Emotet malware forcibly removed today by German police update

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Emotet malware forcibly removed today by German police update

Emotet, one of the most dangerous email spam botnets in recent history, is being uninstalled today from all infected devices with the help of a malware module delivered in January by law enforcement.

The botnet’s takedown is the result of an international law enforcement action that allowed investigators to take control of the Emotet’s servers and disrupt the malware’s operation.

Emotet was used by the TA542 threat group (aka Mummy Spider) to deploy second-stage malware payloads, including QBot and Trickbot, onto its victims’ compromised computers.

TA542’s attacks usually led to full network compromise and the deployment of ransomware payloads on all infected systems, including ProLock or Egregor by Qbot, and Ryuk and Conti by TrickBot.

How the Emotet uninstaller works

After the takedown operation, law enforcement pushed a new configuration to active Emotet infections so that the malware would begin to use command and control servers controlled by the Bundeskriminalamt, Germany’s federal police agency.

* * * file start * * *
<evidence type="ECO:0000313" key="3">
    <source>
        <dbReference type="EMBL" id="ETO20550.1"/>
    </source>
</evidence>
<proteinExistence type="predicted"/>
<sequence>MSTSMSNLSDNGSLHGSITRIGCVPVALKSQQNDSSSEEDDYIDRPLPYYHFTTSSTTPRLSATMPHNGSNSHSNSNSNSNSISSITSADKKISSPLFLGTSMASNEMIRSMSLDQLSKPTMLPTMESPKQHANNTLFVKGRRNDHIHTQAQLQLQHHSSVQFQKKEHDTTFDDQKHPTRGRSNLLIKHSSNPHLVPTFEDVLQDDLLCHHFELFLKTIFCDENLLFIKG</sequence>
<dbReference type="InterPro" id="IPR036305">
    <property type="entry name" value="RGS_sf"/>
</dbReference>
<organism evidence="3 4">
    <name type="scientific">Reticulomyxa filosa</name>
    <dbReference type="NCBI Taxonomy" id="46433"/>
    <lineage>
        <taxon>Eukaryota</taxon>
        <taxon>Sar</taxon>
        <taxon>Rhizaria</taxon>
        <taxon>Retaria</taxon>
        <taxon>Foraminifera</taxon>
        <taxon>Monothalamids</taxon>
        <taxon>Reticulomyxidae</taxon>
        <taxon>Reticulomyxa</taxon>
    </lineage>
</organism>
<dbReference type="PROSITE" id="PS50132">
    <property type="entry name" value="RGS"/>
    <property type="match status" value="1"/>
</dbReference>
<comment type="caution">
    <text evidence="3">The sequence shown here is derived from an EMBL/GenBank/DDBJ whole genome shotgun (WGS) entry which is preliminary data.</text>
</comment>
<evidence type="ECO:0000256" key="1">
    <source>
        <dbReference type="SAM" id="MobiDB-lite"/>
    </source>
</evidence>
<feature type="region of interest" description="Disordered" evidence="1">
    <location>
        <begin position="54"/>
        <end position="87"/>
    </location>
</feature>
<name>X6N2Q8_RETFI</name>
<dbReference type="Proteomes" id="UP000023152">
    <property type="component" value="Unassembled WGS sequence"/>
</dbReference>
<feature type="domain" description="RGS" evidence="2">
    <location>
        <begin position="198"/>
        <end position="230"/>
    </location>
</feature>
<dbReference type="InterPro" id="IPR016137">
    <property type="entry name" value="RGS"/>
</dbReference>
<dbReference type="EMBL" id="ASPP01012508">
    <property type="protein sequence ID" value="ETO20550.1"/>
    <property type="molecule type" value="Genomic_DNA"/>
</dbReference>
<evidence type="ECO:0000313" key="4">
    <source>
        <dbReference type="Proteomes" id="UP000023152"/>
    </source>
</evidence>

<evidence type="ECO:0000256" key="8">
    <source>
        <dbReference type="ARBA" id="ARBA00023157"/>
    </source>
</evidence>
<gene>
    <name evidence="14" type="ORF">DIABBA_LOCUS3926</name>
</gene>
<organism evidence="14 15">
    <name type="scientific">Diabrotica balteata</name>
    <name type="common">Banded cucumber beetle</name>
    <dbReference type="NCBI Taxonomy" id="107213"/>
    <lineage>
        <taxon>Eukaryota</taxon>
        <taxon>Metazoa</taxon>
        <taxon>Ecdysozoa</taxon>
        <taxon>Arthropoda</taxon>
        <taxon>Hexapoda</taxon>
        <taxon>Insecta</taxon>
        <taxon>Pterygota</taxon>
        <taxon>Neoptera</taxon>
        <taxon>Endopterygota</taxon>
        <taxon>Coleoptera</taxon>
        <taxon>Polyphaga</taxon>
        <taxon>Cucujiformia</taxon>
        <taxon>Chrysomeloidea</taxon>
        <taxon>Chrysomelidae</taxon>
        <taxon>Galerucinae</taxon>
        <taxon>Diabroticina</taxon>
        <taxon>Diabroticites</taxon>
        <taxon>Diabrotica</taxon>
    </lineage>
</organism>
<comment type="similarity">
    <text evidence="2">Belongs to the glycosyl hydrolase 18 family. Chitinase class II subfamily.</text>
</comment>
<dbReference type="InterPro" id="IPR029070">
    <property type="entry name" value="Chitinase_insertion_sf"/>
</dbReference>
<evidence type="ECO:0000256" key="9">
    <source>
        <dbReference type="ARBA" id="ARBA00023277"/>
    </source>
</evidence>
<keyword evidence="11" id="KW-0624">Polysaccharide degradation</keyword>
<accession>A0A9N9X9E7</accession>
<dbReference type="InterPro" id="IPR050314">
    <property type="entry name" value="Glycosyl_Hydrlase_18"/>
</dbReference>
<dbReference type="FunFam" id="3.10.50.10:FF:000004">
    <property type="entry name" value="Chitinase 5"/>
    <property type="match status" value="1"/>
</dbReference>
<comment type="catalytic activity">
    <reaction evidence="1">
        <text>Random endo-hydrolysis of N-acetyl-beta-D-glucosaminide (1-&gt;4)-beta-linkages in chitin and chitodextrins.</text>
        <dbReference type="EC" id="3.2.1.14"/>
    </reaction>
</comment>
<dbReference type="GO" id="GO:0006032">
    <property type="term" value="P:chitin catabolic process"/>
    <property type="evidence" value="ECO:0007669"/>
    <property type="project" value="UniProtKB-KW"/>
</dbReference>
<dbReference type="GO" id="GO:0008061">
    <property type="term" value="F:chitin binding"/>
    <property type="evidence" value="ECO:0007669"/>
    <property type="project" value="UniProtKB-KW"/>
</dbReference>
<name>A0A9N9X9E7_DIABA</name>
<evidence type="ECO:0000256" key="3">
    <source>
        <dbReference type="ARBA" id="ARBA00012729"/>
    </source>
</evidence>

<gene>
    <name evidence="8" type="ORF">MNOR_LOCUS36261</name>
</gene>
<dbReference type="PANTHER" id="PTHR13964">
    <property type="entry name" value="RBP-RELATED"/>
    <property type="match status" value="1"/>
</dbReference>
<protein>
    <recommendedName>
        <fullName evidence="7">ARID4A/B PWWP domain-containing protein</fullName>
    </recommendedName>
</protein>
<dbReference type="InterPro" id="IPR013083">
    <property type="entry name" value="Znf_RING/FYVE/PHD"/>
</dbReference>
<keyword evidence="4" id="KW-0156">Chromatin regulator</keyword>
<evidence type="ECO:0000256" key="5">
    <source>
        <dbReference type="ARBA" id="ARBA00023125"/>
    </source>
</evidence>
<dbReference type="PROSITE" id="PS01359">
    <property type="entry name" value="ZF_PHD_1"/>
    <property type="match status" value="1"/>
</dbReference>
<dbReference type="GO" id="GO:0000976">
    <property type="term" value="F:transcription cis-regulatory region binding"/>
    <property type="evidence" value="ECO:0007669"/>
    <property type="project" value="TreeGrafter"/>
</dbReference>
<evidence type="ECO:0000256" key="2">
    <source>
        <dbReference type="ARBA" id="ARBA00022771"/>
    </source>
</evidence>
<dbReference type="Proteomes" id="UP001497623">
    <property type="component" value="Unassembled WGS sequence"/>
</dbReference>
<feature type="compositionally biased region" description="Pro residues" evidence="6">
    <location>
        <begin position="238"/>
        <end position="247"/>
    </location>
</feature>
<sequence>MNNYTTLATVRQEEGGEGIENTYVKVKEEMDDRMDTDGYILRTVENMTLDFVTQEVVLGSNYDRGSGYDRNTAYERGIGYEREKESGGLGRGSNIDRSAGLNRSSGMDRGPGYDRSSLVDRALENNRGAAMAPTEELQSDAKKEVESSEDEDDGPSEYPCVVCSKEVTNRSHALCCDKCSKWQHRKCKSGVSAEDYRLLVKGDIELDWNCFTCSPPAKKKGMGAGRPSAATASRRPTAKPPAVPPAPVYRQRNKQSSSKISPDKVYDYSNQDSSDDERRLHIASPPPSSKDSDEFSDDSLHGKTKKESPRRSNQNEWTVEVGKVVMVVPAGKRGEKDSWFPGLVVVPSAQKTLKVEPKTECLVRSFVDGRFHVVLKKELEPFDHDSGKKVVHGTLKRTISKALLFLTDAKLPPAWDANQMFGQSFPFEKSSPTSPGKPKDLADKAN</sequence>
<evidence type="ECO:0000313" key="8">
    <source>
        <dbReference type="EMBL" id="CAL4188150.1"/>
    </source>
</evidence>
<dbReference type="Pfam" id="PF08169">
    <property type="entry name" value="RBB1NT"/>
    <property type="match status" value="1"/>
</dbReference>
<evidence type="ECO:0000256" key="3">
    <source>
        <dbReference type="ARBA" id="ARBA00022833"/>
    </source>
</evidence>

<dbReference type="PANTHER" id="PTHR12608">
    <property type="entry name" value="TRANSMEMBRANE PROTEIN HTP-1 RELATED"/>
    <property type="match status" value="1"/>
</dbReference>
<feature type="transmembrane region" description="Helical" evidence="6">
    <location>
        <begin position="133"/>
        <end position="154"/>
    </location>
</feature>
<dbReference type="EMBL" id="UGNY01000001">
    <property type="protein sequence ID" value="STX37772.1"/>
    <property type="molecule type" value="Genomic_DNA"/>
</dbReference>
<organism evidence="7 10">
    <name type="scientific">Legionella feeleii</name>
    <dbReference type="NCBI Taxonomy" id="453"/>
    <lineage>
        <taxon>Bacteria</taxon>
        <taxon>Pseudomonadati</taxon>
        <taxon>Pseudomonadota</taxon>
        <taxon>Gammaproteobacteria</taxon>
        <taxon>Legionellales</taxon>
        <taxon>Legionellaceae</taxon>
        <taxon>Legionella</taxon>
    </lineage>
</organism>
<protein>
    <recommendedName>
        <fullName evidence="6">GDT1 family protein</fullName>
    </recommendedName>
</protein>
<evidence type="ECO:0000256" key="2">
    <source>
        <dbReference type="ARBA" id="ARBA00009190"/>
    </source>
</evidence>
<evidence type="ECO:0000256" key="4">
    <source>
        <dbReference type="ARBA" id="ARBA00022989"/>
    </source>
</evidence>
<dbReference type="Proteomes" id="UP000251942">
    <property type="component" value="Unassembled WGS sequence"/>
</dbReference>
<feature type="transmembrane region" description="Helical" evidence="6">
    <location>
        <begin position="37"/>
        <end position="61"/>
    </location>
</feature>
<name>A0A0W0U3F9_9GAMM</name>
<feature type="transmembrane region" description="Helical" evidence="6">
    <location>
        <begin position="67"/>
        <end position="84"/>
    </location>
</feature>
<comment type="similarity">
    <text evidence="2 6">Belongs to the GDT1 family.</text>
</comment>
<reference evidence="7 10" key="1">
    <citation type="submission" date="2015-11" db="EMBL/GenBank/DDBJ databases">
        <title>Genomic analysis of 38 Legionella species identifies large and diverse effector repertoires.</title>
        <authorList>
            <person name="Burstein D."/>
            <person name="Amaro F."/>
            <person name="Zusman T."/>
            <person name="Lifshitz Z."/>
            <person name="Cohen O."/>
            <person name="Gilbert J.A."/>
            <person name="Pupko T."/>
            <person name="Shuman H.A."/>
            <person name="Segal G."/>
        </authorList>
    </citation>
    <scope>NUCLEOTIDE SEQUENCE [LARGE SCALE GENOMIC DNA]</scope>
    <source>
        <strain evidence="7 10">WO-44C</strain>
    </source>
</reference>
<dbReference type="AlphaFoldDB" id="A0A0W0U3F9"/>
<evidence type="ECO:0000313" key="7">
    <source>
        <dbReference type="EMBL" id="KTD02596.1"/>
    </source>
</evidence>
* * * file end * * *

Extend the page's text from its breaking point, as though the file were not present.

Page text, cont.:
Law enforcement then distributed a new Emotet module in the form of a 32-bit EmotetLoader.dll to all infected systems that will automatically uninstall the malware on April 25th, 2021.

Malwarebytes security researchers Jérôme Segura and Hasherezade took a closer look at the uninstaller module delivered by law enforcement-controlled to Emotet servers.

After changing the system clock on a test machine to trigger the module, they found that it only deletes associated Windows services, autorun Registry keys, and then exits the process, leaving everything else on the compromised devices untouched.

“For this type of approach to be successful over time, it will be important to have as many eyes as possible on these updates and, if possible, the law enforcement agencies involved should release these updates to the open internet so analysts can make sure nothing unwanted is being slipped in,” Marcin Kleczynski, CEO of Malwarebytes, told BleepingComputer.

“That all said, we view this specific instance as a unique situation and encourage our industry partners to view this as an isolated event that required a special solution and not as an opportunity to set policy moving forward.”